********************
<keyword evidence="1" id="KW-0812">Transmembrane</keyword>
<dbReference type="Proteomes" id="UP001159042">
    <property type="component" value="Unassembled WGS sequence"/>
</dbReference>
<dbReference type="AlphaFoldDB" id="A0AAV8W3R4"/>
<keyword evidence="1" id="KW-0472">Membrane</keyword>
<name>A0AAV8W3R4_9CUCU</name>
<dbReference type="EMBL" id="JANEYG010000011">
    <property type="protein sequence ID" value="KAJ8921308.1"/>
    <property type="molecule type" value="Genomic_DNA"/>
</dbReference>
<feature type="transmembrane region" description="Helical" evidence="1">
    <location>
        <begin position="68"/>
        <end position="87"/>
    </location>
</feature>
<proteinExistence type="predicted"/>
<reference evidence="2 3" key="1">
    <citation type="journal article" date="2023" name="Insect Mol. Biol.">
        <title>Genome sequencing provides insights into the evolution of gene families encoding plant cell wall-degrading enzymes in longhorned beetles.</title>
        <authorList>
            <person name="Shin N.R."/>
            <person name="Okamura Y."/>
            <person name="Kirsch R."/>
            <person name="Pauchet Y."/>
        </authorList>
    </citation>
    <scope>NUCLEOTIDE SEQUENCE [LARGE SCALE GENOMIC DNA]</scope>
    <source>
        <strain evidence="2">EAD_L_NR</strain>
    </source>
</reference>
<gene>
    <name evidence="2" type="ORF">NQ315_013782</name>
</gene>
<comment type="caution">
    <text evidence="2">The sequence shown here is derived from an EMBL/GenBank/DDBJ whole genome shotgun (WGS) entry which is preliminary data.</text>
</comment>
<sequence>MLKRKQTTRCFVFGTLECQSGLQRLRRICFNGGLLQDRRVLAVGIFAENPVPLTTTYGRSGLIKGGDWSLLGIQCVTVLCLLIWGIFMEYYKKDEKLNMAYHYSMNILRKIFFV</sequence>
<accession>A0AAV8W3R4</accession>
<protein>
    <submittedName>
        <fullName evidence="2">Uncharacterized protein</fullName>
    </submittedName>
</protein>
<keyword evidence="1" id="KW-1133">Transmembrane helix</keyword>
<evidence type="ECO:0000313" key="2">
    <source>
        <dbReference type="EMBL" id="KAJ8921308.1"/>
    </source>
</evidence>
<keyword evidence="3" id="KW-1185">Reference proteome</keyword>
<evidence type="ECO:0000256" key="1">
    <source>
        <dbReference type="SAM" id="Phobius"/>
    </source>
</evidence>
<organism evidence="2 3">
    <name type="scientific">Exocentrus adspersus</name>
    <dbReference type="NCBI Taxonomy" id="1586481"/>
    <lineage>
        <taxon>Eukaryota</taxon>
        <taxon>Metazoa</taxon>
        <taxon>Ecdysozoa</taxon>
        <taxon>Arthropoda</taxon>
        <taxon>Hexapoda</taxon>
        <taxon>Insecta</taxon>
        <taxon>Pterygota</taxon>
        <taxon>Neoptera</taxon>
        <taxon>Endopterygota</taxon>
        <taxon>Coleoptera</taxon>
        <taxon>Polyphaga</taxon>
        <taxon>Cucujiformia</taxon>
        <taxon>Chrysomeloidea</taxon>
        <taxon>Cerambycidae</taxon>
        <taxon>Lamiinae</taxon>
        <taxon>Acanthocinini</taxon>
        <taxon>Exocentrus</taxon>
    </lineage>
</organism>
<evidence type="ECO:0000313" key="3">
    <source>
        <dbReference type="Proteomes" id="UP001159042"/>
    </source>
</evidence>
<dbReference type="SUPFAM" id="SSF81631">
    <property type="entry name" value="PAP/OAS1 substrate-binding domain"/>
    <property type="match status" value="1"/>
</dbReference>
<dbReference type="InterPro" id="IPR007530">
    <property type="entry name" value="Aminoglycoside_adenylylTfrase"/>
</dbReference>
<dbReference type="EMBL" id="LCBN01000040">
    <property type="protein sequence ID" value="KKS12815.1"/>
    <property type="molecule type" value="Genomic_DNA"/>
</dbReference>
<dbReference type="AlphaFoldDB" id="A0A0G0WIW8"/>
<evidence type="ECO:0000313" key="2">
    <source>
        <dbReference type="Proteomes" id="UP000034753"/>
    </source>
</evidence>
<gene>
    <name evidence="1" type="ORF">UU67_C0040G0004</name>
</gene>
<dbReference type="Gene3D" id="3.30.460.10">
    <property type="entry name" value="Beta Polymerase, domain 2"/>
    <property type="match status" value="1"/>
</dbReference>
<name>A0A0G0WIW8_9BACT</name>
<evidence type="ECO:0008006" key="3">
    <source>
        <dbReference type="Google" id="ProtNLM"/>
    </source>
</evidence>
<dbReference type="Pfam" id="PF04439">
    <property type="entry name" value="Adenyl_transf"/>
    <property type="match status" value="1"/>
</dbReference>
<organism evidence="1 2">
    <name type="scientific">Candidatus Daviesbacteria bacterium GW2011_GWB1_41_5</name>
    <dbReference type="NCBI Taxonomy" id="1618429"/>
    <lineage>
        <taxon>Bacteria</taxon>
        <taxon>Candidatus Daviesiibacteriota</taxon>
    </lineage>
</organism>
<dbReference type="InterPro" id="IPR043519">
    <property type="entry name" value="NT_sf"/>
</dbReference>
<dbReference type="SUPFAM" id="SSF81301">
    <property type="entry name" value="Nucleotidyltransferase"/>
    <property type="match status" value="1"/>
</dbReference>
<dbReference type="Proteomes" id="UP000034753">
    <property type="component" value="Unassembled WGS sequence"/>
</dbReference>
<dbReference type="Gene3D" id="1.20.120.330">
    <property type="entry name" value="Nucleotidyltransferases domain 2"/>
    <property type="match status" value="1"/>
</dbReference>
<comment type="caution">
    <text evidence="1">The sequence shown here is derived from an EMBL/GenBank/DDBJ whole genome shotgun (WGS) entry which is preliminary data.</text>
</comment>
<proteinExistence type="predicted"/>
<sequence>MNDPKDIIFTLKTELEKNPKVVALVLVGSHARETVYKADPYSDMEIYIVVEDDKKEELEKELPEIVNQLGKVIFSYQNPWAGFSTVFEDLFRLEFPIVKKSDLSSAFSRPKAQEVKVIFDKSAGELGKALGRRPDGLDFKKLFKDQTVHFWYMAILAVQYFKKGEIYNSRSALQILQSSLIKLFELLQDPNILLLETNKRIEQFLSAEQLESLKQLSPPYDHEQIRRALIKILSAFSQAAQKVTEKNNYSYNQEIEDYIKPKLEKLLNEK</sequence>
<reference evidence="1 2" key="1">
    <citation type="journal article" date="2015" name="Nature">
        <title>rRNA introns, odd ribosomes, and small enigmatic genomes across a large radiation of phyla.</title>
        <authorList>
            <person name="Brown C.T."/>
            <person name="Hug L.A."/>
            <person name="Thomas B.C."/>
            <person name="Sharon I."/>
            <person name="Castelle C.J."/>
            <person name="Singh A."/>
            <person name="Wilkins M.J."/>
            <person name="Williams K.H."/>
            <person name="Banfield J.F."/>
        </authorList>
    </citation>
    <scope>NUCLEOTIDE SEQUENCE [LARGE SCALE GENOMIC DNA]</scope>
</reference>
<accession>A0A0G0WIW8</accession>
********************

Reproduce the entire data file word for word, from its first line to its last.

<keyword evidence="1" id="KW-0812">Transmembrane</keyword>
<dbReference type="Proteomes" id="UP001159042">
    <property type="component" value="Unassembled WGS sequence"/>
</dbReference>
<dbReference type="AlphaFoldDB" id="A0AAV8W3R4"/>
<keyword evidence="1" id="KW-0472">Membrane</keyword>
<name>A0AAV8W3R4_9CUCU</name>
<dbReference type="EMBL" id="JANEYG010000011">
    <property type="protein sequence ID" value="KAJ8921308.1"/>
    <property type="molecule type" value="Genomic_DNA"/>
</dbReference>
<feature type="transmembrane region" description="Helical" evidence="1">
    <location>
        <begin position="68"/>
        <end position="87"/>
    </location>
</feature>
<proteinExistence type="predicted"/>
<reference evidence="2 3" key="1">
    <citation type="journal article" date="2023" name="Insect Mol. Biol.">
        <title>Genome sequencing provides insights into the evolution of gene families encoding plant cell wall-degrading enzymes in longhorned beetles.</title>
        <authorList>
            <person name="Shin N.R."/>
            <person name="Okamura Y."/>
            <person name="Kirsch R."/>
            <person name="Pauchet Y."/>
        </authorList>
    </citation>
    <scope>NUCLEOTIDE SEQUENCE [LARGE SCALE GENOMIC DNA]</scope>
    <source>
        <strain evidence="2">EAD_L_NR</strain>
    </source>
</reference>
<gene>
    <name evidence="2" type="ORF">NQ315_013782</name>
</gene>
<comment type="caution">
    <text evidence="2">The sequence shown here is derived from an EMBL/GenBank/DDBJ whole genome shotgun (WGS) entry which is preliminary data.</text>
</comment>
<sequence>MLKRKQTTRCFVFGTLECQSGLQRLRRICFNGGLLQDRRVLAVGIFAENPVPLTTTYGRSGLIKGGDWSLLGIQCVTVLCLLIWGIFMEYYKKDEKLNMAYHYSMNILRKIFFV</sequence>
<accession>A0AAV8W3R4</accession>
<protein>
    <submittedName>
        <fullName evidence="2">Uncharacterized protein</fullName>
    </submittedName>
</protein>
<keyword evidence="1" id="KW-1133">Transmembrane helix</keyword>
<evidence type="ECO:0000313" key="2">
    <source>
        <dbReference type="EMBL" id="KAJ8921308.1"/>
    </source>
</evidence>
<keyword evidence="3" id="KW-1185">Reference proteome</keyword>
<evidence type="ECO:0000256" key="1">
    <source>
        <dbReference type="SAM" id="Phobius"/>
    </source>
</evidence>
<organism evidence="2 3">
    <name type="scientific">Exocentrus adspersus</name>
    <dbReference type="NCBI Taxonomy" id="1586481"/>
    <lineage>
        <taxon>Eukaryota</taxon>
        <taxon>Metazoa</taxon>
        <taxon>Ecdysozoa</taxon>
        <taxon>Arthropoda</taxon>
        <taxon>Hexapoda</taxon>
        <taxon>Insecta</taxon>
        <taxon>Pterygota</taxon>
        <taxon>Neoptera</taxon>
        <taxon>Endopterygota</taxon>
        <taxon>Coleoptera</taxon>
        <taxon>Polyphaga</taxon>
        <taxon>Cucujiformia</taxon>
        <taxon>Chrysomeloidea</taxon>
        <taxon>Cerambycidae</taxon>
        <taxon>Lamiinae</taxon>
        <taxon>Acanthocinini</taxon>
        <taxon>Exocentrus</taxon>
    </lineage>
</organism>
<evidence type="ECO:0000313" key="3">
    <source>
        <dbReference type="Proteomes" id="UP001159042"/>
    </source>
</evidence>
<dbReference type="SUPFAM" id="SSF81631">
    <property type="entry name" value="PAP/OAS1 substrate-binding domain"/>
    <property type="match status" value="1"/>
</dbReference>
<dbReference type="InterPro" id="IPR007530">
    <property type="entry name" value="Aminoglycoside_adenylylTfrase"/>
</dbReference>
<dbReference type="EMBL" id="LCBN01000040">
    <property type="protein sequence ID" value="KKS12815.1"/>
    <property type="molecule type" value="Genomic_DNA"/>
</dbReference>
<dbReference type="AlphaFoldDB" id="A0A0G0WIW8"/>
<evidence type="ECO:0000313" key="2">
    <source>
        <dbReference type="Proteomes" id="UP000034753"/>
    </source>
</evidence>
<gene>
    <name evidence="1" type="ORF">UU67_C0040G0004</name>
</gene>
<dbReference type="Gene3D" id="3.30.460.10">
    <property type="entry name" value="Beta Polymerase, domain 2"/>
    <property type="match status" value="1"/>
</dbReference>
<name>A0A0G0WIW8_9BACT</name>
<evidence type="ECO:0008006" key="3">
    <source>
        <dbReference type="Google" id="ProtNLM"/>
    </source>
</evidence>
<dbReference type="Pfam" id="PF04439">
    <property type="entry name" value="Adenyl_transf"/>
    <property type="match status" value="1"/>
</dbReference>
<organism evidence="1 2">
    <name type="scientific">Candidatus Daviesbacteria bacterium GW2011_GWB1_41_5</name>
    <dbReference type="NCBI Taxonomy" id="1618429"/>
    <lineage>
        <taxon>Bacteria</taxon>
        <taxon>Candidatus Daviesiibacteriota</taxon>
    </lineage>
</organism>
<dbReference type="InterPro" id="IPR043519">
    <property type="entry name" value="NT_sf"/>
</dbReference>
<dbReference type="SUPFAM" id="SSF81301">
    <property type="entry name" value="Nucleotidyltransferase"/>
    <property type="match status" value="1"/>
</dbReference>
<dbReference type="Proteomes" id="UP000034753">
    <property type="component" value="Unassembled WGS sequence"/>
</dbReference>
<dbReference type="Gene3D" id="1.20.120.330">
    <property type="entry name" value="Nucleotidyltransferases domain 2"/>
    <property type="match status" value="1"/>
</dbReference>
<comment type="caution">
    <text evidence="1">The sequence shown here is derived from an EMBL/GenBank/DDBJ whole genome shotgun (WGS) entry which is preliminary data.</text>
</comment>
<proteinExistence type="predicted"/>
<sequence>MNDPKDIIFTLKTELEKNPKVVALVLVGSHARETVYKADPYSDMEIYIVVEDDKKEELEKELPEIVNQLGKVIFSYQNPWAGFSTVFEDLFRLEFPIVKKSDLSSAFSRPKAQEVKVIFDKSAGELGKALGRRPDGLDFKKLFKDQTVHFWYMAILAVQYFKKGEIYNSRSALQILQSSLIKLFELLQDPNILLLETNKRIEQFLSAEQLESLKQLSPPYDHEQIRRALIKILSAFSQAAQKVTEKNNYSYNQEIEDYIKPKLEKLLNEK</sequence>
<reference evidence="1 2" key="1">
    <citation type="journal article" date="2015" name="Nature">
        <title>rRNA introns, odd ribosomes, and small enigmatic genomes across a large radiation of phyla.</title>
        <authorList>
            <person name="Brown C.T."/>
            <person name="Hug L.A."/>
            <person name="Thomas B.C."/>
            <person name="Sharon I."/>
            <person name="Castelle C.J."/>
            <person name="Singh A."/>
            <person name="Wilkins M.J."/>
            <person name="Williams K.H."/>
            <person name="Banfield J.F."/>
        </authorList>
    </citation>
    <scope>NUCLEOTIDE SEQUENCE [LARGE SCALE GENOMIC DNA]</scope>
</reference>
<accession>A0A0G0WIW8</accession>